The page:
Although some persons have Brugada syndrome symptoms, their first ECG and 24-hour Holter test findings are within the normal range. These persons might also have further ECGs that include tests for drugs administered intravenously that might cause irregular heartbeats.
Sound waves are used in an echocardiogram to produce pictures of the heart. Although this test is unable to independently diagnose Brugada syndrome, it can aid in the detection of cardiac structural issues.
Testing and Mapping Electrophysiological (EP) Processes
Some persons with suspected Brugada syndrome may have this test, commonly known as an EP study. In this test, medical professional inserts thin, flexible tubes (catheters) with electrode tips into various parts of the heart's blood veins. After the electrodes are in situ, they can display how electrical signals move throughout the heart.
Brugada Syndrome: Treatment
Medication, catheter procedures, or surgery to implant a heartbeat control device are all possible treatments for Brugada syndrome. Treatment for Brugada syndrome is based on the likelihood of developing a significant irregular heartbeat (arrhythmia).
A high-risk situation includes −
A history of life-threatening arrhythmias
Lived through a sudden cardiac arrest
Brugada syndrome may not require special treatment if there are no symptoms, as there is probably little chance of a major abnormal heartbeat. Nonetheless, a medical professional could advise taking precautions to lower the risk of irregular heartbeats.
Aggressively treat a fever. Those with Brugada syndrome are known to experience abnormal heartbeats while they are feverish. When a fever initially appears, use drugs that lower the temperature.
Avoid using medications that might cause an irregular heartbeat. Many medicines, including antidepressants and several cardiac medications, might raise the chance of having an irregular heartbeat. Alcohol abuse might also raise the risk. All of your medications, including over-the-counter remedies and prescription prescriptions, should be disclosed to your healthcare professional.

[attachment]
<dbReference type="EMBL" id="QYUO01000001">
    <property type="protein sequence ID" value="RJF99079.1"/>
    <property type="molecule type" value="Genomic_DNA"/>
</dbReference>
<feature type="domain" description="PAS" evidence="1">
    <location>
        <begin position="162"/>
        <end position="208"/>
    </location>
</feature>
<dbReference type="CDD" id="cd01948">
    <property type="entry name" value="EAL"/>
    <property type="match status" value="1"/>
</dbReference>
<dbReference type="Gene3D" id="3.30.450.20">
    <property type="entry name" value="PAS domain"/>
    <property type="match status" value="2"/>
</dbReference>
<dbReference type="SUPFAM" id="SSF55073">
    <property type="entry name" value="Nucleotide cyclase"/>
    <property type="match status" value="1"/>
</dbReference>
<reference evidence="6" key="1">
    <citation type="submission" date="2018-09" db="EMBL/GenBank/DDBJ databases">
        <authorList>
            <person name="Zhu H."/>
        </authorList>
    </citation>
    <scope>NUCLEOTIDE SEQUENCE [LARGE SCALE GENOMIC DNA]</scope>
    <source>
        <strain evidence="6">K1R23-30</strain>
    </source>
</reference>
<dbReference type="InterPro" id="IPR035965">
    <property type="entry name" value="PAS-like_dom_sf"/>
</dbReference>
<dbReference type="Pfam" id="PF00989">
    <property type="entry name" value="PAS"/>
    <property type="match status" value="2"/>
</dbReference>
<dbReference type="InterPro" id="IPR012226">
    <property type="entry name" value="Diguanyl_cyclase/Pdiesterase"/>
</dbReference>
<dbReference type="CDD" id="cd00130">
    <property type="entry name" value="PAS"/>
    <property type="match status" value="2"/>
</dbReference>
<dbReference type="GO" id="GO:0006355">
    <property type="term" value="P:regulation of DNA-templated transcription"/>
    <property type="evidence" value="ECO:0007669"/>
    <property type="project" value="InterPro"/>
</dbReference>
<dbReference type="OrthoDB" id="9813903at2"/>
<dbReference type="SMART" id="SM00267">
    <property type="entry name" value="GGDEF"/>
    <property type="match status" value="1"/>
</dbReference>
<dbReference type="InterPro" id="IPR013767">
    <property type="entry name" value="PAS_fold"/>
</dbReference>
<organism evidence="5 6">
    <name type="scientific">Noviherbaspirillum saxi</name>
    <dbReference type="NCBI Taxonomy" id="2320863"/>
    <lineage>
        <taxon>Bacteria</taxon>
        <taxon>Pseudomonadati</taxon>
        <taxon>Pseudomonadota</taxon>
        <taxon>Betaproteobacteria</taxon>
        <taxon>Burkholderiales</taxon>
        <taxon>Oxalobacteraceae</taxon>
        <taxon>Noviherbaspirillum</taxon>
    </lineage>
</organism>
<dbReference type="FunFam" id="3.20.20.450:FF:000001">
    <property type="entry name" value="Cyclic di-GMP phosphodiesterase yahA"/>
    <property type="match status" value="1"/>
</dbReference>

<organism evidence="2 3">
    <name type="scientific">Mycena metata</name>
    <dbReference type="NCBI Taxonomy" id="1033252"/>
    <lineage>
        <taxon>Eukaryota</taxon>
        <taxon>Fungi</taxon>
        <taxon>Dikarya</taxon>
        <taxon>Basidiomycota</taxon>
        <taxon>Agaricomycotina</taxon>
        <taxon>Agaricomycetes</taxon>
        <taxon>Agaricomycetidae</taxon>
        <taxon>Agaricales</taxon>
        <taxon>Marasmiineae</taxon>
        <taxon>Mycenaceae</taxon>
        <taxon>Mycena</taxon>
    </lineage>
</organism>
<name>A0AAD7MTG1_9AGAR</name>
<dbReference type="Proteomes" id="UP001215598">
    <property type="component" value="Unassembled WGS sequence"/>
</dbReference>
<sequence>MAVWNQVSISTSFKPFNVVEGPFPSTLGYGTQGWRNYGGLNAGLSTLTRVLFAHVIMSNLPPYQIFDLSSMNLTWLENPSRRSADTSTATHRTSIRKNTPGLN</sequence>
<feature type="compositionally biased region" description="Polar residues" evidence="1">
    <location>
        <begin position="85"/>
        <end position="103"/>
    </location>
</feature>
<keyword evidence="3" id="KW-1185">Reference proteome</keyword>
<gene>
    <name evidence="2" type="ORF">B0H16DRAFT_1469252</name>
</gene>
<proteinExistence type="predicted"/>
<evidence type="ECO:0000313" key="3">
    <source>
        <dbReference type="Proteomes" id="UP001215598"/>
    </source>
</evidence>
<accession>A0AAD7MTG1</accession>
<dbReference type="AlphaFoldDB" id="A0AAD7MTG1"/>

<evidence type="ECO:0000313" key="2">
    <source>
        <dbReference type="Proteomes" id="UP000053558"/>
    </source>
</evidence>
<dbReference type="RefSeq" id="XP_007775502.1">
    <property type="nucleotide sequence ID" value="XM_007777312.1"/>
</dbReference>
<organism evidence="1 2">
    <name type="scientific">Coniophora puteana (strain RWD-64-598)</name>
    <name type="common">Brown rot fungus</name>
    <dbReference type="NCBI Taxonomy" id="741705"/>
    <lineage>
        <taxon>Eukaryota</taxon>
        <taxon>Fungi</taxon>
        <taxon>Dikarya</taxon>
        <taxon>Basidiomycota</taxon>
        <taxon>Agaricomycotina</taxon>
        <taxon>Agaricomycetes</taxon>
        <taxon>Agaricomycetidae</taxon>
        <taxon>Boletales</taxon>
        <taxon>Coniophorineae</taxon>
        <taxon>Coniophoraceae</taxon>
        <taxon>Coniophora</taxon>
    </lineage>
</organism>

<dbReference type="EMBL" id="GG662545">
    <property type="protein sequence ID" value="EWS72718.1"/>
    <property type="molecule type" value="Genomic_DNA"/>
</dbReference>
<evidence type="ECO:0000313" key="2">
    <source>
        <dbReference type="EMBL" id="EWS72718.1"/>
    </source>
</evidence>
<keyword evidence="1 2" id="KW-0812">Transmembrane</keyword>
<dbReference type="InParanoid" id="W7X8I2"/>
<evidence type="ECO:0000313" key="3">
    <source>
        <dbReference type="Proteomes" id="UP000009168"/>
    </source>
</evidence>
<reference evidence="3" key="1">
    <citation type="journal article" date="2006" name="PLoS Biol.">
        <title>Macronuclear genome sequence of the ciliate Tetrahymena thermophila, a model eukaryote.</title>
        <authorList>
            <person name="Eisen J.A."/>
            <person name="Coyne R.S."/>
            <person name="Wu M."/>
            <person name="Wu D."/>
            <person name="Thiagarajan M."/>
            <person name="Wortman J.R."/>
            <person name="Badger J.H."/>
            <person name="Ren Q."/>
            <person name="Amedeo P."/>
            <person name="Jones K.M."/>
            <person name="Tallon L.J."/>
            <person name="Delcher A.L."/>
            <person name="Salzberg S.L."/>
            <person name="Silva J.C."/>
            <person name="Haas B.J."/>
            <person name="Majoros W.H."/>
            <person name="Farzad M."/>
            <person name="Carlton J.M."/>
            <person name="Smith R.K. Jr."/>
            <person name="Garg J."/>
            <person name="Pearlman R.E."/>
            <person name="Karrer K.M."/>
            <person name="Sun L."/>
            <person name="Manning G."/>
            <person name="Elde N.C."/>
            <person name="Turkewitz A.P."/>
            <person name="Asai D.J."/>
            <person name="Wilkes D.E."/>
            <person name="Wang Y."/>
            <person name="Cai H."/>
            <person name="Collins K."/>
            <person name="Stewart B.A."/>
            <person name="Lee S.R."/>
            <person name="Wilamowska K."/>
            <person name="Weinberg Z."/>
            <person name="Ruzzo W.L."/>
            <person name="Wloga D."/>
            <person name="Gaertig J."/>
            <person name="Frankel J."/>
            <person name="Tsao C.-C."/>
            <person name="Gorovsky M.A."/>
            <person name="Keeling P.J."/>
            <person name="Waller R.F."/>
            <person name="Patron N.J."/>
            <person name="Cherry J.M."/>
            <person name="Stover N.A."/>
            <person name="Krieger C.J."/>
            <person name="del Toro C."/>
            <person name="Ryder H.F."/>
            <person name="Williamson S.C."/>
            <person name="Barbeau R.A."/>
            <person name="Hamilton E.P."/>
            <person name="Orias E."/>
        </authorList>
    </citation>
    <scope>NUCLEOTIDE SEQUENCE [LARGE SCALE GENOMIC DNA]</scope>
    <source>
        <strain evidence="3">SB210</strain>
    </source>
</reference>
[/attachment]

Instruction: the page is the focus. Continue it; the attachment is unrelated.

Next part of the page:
Avoid engaging in sporting competitions. Those who are highly susceptible to a significantly irregular heartbeat may be affected by this. If you're unsure about whether you should stay away from certain sports, ask your doctor.
Some Brugada syndrome sufferers are given drugs, including quinidine, to stop potentially hazardous cardiac rhythms. These medications may be provided separately or together with a heartbeat-controlling medical device known as an implanted cardioverter-defibrillator (ICD).
Treatments such as Surgery
Surgery or catheter treatment may be required for Brugada syndrome patients who have experienced a cardiac arrest or a concerning episode of fainting.
Cardioverter-defibrillator implant (ICD). This tiny battery-powered gadget is inserted into the chest to continually track the heartbeat.
Ablating a catheter. A treatment known as radiofrequency catheter ablation may be a possibility if an ICD is unable to effectively and safely control Brugada syndrome symptoms.
Brugada Syndrome: Prevention
Genetic testing can be done to find out if you have Brugada syndrome or are at risk of developing it if someone in your family has the disorder.
A Brugada syndrome diagnosis must be made in a patient without a personal or family history of the condition since a single person's initial diagnosis affects their whole family. Patients must also be warned against using anesthetics, antihistamines, cocaine, antiarrhythmics, and psychiatric medications because these substances have been shown to exacerbate Brugada syndrome.
The sudden symptomatology, high mortality rate, and propensity for the unusual presentation of Brugada syndrome make it a difficult illness to treat. Because of all of these factors, Brugada syndrome will continue to pose a serious hazard to human life that emergency doctors must be able to identify and treat.